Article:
Saturday, November 08, 2003

Jason Moran & Bandwagon - 7/11/2003, Antwerp

Jason Moran - p
Taurus Mateen - el b
Nasheet Waits - d

"We are the Bandwagon, picking up passengers and dropping them off, lost, leaving them to find their own way home." That's how Moran described his trio, mid-way through the one-set, 90 minute concert. The actual introduction was a kind of (extremely loud) hip hop cut'n'paste take on the traditional spoken band presentation. A pre-recorded message gave out the names of the musicians, followed by what were presumably samples of their own playing. So you'd hear "Nasheet Waits!" followed by drum rolls.

I'd previously heard very little of Moran, apart from a few live mp3's downloaded from his website and his playing with Greg Osby on "Banned in NY," but the recent flurry of positive CD and concert reviews had whetted my appetite. This was actually the first time the Bandwagon had played in Belgium as a trio, even though this summer they played here with Sam Rivers.

After the intro, they roared into the first piece. Beginning with free playing, Moran laying out clusters so thick he was almost playing with his palms, the trio then proceeded through a veritable whirlwind of rhythmic feels before climaxing in a sort of uptempo bluesy bop for a loud and viscerally exciting piano solo. Reaching near sensory overload, I felt like I was hanging on for dear life: a great beginning!

The second song began with the piano alone: crashing dissonance which settled into a more straight-forward ballad. Interestingly, Moran approaches ballads in more of a classical/pop way than in a jazz way. Then Mateen, slumped (almost crumpled) over in his chair in a cool John Lee Hooker kind of way, came in with a fast, oddly disconnected solo. While Moran (and the trio, overall) successfully jumped from one thing to the next at a moment's notice, I had trouble understanding where Mateen's solo interventions were coming from, especially during the first part of the concert.

A drum solo anchored by the middle tom (for some inexplicable reason, every element of Waits's kit was miked, making him far too loud) opened the following number. A bouncy theme slowed down to a much sparer midtempo swing/blues. Moran gave a cue on the piano to go into a more aggressive, funky groove, but by this time it was obvious that no one atmosphere would survive intact very long. Indeed, in the time it took me to jot down what was going on, they had changed direction. Throughout the concert, there were times where you could have danced, but only for a few steps before the groove had dissipated into something else. The piece ended with a fragment of a ballad that first sounded like the opening notes of Grieg's Peer Gynt, then went into jazz chords.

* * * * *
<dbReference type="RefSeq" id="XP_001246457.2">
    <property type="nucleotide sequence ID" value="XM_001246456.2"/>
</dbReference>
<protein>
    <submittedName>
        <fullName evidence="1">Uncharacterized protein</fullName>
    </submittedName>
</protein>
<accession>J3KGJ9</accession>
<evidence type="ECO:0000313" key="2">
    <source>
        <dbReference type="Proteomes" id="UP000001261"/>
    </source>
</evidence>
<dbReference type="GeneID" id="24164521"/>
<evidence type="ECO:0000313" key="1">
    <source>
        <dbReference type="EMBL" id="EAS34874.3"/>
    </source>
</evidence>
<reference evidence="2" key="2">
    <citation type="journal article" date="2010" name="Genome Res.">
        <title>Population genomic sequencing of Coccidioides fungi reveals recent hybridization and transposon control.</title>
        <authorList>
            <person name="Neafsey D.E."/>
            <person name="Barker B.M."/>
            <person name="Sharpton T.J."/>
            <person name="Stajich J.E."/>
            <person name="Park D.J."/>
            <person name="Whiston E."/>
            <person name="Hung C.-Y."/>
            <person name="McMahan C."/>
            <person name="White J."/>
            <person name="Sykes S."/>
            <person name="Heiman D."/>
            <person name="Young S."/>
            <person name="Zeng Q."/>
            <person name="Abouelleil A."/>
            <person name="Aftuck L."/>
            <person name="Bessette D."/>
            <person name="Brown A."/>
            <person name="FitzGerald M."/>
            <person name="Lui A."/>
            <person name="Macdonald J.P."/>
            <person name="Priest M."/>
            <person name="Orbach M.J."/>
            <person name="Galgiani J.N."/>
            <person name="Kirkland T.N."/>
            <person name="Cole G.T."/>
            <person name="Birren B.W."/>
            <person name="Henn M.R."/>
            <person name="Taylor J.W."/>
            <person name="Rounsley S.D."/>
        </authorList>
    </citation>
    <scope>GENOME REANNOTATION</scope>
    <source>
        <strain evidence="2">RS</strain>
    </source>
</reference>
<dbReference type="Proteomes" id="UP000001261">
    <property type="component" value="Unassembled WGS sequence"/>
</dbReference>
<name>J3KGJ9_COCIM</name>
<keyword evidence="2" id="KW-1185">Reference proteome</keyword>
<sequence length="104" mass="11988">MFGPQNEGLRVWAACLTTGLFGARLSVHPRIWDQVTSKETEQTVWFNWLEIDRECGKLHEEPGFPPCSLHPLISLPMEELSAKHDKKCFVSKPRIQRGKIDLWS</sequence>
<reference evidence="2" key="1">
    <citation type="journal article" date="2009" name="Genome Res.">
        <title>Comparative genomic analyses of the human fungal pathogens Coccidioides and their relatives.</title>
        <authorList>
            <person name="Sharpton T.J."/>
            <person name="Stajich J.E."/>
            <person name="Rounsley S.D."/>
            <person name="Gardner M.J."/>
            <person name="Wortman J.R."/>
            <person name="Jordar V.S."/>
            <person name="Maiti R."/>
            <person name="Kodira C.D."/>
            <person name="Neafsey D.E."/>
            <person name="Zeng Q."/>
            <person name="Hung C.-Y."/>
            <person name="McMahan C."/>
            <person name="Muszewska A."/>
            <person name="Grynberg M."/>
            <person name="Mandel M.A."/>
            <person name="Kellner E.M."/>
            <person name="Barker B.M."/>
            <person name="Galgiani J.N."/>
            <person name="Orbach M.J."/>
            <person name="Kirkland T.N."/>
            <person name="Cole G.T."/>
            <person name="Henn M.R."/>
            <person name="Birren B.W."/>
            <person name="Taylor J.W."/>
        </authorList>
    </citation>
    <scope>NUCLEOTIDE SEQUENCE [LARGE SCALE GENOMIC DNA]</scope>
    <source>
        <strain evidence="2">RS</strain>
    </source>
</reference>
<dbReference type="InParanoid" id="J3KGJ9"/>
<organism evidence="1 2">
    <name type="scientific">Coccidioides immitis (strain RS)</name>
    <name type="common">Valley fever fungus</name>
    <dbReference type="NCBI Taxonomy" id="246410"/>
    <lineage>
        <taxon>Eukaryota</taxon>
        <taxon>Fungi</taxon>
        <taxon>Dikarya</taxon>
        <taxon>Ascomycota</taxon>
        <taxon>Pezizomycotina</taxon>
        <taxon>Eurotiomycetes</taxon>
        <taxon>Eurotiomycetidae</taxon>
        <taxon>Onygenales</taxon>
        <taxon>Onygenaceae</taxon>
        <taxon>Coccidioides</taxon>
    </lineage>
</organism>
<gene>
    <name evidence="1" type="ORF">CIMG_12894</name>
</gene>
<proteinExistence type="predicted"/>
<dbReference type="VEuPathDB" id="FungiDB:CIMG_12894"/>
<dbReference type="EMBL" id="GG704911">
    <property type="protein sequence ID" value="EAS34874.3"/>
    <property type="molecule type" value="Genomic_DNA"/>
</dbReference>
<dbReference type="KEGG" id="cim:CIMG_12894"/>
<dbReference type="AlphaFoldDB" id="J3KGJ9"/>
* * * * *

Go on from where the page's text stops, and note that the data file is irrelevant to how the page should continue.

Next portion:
Henry Threadgill's "Too Much Sugar for a Dime" was announced, and led to a very nice intermingling of free playing and a motif drawn from the theme. A quite opposite method was chosen for the next number, as free playing over a fast ostinato vamp gave way to the pretty melody of "Estate" (I think), like the sea withdrawing at low tide to reveal a completely unexpected landscape underneath. At the end, Moran amused himself by playing a simplified version of the melody in the very low register of the piano.

Moran's "Out Front" was a complete joy, a marvelously rhythmic combination of stride in the left hand and free lines in the right. Later, Mateen introduced a slow, chugging blues shuffle which was taken up by the rest of the band, only to be accelerated into an almost-boogaloo.

Then came "Straight Outta Istanbul," which has been an attention-grabber in most articles I've read. For those who don't know, they play over the recording of a telephone call in Turkish. It's highly impressive how the follow the "melody" of the female voice. After traditionally-notated scores, graphic scores, here comes the audio score? They played through the recording a number of times, breaking away when it went into a 20-second loop. It became particularly interesting when the recording went into a one bar loop, because it took on a rhythmic, hip hop-ish character, rather than a melodic one.

The quiet solo piano that followed clearly displayed Moran's (perhaps too heavy) attraction for sudden sforzandos and quick dissonances, all the while sustaining a sweet melody. The last performance was notable for its hard hip hop beat, which was intermittently deepened by the piano, which then led into a amusingly over-the-top bashing climax. As Moran announced the end of the concert, I was surprised: time had flown by, the music had not dragged once.